Girl from the North Country in 250 words
| By Harriet Wilson
Girl From the North Country is the relentlessly melancholy story of a group of people living in America in the 1930s. The production (which feels like more of a play with music than a musical per se), is atmospheric and intimate, but ultimately misses the mark.
The plot-line of Girl From the North Country is sparse when it comes to both light humour and dramatic events, so the melancholy of the show goes uninterrupted. This may be an accurate reflection of the era, but it leaves you with a show which is not especially stirring.
Lots of moments which could have become significant were instead glossed over. I was left feeling unsatisfied and frustrated as various threads of plot were picked up, but then left unaddressed.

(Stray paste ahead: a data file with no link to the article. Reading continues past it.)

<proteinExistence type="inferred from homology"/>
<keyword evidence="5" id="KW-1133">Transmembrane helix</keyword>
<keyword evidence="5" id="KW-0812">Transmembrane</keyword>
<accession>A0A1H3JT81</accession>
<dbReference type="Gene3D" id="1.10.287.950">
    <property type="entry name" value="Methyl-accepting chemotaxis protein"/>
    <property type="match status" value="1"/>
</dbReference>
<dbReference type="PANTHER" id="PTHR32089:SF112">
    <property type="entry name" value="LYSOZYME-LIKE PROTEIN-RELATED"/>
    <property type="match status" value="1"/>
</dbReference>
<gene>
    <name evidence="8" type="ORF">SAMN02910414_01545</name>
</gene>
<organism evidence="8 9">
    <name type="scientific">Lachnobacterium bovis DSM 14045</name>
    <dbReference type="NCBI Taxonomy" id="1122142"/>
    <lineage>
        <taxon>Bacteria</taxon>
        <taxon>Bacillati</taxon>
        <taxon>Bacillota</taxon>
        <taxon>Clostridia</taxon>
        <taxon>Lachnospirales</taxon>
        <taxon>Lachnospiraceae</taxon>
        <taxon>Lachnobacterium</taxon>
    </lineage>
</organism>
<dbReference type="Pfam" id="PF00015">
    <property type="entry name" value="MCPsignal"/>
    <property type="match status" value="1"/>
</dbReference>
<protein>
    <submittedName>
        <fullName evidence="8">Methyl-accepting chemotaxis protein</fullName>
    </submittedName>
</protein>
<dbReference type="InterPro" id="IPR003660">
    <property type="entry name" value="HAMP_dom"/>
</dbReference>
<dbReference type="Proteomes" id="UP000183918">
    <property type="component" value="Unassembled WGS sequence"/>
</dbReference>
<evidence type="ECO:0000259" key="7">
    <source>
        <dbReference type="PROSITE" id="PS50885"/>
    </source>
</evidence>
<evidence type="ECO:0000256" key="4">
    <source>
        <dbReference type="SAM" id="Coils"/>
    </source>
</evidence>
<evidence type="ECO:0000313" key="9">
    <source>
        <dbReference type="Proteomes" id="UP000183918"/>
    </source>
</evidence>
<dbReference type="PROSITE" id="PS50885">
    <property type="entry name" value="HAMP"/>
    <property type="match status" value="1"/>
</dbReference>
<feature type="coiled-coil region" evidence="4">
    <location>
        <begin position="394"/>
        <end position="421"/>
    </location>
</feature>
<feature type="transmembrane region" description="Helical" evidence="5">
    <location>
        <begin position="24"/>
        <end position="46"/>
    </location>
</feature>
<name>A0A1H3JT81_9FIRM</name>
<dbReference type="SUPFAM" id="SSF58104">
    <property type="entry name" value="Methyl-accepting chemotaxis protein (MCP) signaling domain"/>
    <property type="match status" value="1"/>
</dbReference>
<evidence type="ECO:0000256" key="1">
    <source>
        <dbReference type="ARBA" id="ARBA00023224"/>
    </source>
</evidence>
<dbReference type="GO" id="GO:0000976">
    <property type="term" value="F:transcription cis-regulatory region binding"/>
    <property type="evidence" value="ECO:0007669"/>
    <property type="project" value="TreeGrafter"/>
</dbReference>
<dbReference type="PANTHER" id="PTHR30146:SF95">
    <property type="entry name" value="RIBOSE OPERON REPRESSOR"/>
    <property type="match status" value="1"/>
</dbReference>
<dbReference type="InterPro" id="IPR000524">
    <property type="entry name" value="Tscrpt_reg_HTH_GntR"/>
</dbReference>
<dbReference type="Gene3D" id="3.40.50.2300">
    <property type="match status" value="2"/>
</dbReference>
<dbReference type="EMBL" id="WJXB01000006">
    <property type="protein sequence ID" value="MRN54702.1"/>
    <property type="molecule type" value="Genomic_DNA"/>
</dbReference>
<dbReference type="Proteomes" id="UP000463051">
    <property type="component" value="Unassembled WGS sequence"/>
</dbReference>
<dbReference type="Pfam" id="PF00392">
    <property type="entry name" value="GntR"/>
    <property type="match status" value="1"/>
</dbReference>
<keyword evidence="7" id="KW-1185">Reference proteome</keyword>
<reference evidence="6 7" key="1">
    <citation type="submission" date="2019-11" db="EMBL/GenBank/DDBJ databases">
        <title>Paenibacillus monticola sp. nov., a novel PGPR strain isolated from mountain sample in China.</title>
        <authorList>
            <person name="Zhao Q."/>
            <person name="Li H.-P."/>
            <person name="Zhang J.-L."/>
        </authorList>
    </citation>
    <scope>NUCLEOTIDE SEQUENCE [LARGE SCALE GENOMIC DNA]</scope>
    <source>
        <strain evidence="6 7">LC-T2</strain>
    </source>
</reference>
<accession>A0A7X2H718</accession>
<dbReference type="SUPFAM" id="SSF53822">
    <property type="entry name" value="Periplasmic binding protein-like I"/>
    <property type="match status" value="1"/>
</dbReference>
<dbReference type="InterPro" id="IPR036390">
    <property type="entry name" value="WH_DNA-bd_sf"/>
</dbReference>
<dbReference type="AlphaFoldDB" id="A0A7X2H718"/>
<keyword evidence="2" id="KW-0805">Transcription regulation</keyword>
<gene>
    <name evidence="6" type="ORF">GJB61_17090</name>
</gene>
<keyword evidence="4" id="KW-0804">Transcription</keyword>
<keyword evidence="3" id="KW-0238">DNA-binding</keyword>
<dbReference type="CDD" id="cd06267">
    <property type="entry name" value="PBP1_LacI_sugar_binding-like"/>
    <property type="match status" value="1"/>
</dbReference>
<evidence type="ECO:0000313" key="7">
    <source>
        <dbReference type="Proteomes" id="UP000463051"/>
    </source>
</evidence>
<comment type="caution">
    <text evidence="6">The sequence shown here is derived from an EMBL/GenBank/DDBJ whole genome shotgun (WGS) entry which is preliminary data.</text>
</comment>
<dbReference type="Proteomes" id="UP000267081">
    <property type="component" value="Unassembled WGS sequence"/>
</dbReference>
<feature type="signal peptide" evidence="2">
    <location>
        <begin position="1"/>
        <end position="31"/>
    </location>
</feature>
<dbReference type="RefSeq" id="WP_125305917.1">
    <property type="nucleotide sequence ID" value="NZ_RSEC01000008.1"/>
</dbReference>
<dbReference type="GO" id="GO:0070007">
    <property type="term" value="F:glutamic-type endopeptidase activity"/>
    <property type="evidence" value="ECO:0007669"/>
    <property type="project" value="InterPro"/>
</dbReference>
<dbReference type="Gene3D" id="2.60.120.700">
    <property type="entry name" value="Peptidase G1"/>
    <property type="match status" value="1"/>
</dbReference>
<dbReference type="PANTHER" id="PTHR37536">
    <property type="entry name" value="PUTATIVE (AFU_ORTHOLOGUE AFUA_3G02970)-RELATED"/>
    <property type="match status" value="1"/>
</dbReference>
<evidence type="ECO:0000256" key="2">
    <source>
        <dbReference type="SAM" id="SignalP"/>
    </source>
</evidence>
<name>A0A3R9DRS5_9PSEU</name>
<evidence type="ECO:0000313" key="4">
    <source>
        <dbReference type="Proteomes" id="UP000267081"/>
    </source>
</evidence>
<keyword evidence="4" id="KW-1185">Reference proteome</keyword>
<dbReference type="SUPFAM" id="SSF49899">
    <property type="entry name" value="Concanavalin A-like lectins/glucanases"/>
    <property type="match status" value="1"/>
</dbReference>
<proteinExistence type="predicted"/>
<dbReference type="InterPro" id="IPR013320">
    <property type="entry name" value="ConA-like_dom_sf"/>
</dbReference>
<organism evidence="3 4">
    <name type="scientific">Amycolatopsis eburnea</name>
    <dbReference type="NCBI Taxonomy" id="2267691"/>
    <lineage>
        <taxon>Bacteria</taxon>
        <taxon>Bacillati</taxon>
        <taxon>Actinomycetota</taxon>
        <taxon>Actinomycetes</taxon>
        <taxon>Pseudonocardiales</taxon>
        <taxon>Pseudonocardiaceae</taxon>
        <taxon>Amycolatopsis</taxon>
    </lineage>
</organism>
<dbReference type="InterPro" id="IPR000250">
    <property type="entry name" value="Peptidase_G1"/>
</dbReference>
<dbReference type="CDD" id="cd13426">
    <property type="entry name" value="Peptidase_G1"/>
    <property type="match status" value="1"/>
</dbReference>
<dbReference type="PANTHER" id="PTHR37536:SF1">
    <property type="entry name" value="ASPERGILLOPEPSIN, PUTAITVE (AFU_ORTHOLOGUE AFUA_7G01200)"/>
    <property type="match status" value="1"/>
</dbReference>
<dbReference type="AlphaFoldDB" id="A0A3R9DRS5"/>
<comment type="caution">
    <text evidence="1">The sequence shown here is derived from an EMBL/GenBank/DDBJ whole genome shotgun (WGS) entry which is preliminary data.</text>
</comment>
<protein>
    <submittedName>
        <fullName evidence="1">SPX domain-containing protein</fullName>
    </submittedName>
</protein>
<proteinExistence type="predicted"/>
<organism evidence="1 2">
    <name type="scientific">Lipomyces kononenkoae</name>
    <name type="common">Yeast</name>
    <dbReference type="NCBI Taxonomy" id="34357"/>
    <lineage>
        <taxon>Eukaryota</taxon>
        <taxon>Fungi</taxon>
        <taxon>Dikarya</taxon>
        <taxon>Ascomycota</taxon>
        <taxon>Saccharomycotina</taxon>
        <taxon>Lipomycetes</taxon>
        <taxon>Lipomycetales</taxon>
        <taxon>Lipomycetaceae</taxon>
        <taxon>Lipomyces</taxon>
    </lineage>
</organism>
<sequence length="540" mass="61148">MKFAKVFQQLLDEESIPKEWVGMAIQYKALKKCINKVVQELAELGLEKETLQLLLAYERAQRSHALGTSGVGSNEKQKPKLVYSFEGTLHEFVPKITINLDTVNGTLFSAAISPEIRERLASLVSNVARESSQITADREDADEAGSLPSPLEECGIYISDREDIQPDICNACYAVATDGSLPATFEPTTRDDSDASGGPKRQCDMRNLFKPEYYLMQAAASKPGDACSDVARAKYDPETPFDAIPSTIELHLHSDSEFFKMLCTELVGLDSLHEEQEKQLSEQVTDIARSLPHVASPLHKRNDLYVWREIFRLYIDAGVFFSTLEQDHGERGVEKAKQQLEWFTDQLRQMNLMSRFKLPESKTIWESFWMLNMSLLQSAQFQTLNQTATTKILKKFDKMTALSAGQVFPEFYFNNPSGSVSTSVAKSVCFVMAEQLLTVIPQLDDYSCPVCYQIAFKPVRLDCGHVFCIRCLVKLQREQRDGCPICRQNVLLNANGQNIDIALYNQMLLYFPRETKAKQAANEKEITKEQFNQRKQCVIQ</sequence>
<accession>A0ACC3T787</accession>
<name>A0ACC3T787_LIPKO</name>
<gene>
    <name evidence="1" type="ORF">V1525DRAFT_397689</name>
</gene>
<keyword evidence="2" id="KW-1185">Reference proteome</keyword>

The atmosphere created by the music and staging of Girl From the North Country is another story. Plot aside, it is hard not to be drawn into the characters portrayed. Bob Dylan's music is woven seamlessly into the show and it is performed with passion and finesse. Sheila Atim has a particularly stunning voice and fills her character's songs with life.
So the plot of the show can be a bit unsatisfying, but Girl From the North Country is, in essence, a show whose merits rest on the soulful, intimate, melancholy atmosphere it creates. If that sparks your curiosity, then this may be a show you'd really enjoy.
Girl From the North Country is playing at London's Noël Coward Theatre until the 24th March 2018.